TAHLEQUAH — The Cherokee Nation has agreed to partner with Chicago-based PNE Wind USA Inc., to develop the largest tribal wind farm in the United States, according to a media release.
“The Cherokee Nation is playing a significant role in creating new green jobs and expects to play a key role in Oklahoma's emerging wind energy industry,” said Principal Chief Bill John Baker in the release. “The Cherokee Nation is committed to growing the Oklahoma economy, helping reduce the nation's dependence on foreign oil and creating sustainable jobs for our people in the renewable energy sector.”
The Cherokee Nation Tribal Council voted 14-2 to enter into the project that is estimated to generate $16 million over the next 20 years. Development of the 90-turbine wind farm will start immediately on 6,000 acres on the Chilocco property in Kay County, site of a former Indian boarding school.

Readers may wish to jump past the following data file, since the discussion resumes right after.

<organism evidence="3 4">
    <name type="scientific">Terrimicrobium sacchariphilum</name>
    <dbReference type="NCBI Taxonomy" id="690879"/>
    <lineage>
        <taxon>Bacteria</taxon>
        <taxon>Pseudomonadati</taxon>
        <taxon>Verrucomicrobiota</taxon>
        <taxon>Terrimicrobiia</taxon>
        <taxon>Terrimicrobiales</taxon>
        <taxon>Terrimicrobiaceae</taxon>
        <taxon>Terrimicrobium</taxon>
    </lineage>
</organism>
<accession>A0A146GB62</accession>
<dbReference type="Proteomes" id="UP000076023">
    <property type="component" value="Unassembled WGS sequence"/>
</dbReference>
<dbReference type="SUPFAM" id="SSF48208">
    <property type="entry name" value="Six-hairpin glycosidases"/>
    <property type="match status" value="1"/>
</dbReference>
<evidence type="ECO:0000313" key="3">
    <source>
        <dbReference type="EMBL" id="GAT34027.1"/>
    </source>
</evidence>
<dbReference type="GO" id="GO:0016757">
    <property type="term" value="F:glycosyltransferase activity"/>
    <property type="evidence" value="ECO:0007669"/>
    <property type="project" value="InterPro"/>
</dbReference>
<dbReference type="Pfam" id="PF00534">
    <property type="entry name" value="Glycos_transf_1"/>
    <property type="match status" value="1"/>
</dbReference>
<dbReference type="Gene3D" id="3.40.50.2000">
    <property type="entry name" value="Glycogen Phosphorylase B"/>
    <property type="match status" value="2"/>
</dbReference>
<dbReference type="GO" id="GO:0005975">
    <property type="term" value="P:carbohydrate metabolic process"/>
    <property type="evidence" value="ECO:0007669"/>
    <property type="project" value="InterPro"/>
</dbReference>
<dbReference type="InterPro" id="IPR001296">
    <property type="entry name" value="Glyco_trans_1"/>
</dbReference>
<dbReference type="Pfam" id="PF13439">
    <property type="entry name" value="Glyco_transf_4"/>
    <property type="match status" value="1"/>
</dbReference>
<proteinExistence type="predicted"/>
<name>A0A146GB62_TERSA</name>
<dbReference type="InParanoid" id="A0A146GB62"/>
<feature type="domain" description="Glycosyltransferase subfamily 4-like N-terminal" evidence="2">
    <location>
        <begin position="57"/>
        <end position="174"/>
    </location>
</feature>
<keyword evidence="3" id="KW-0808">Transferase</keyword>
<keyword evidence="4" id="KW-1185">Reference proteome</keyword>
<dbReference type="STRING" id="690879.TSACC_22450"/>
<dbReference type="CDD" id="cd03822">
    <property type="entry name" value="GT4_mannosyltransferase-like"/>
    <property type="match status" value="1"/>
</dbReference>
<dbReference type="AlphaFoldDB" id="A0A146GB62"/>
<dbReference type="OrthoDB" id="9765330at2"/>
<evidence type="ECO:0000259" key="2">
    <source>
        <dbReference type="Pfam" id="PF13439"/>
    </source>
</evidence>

The wind farm would provide 153 megawatts of power to the southwest grid region for homes, businesses and farms.
“This is the largest wind farm on tribal land in the U.S.,” said Ellen Wesley, director of PNE Wind USA Inc. “We’re thrilled to have the Cherokees as a partner in this endeavor. It’s a win for the land and the people.”
The Cherokee Nation owns half of the land on which the wind farm will sit. Chilocco was ideal because of its wind resources, and environmental studies show it will not curtail the migratory bird population. The entire Chilocco wind farm will encompass 6,000 acres total. The other 3,000 acres is owned by four other tribes, the Kaw, Otoe-Missouria, Pawnee and Ponca nations.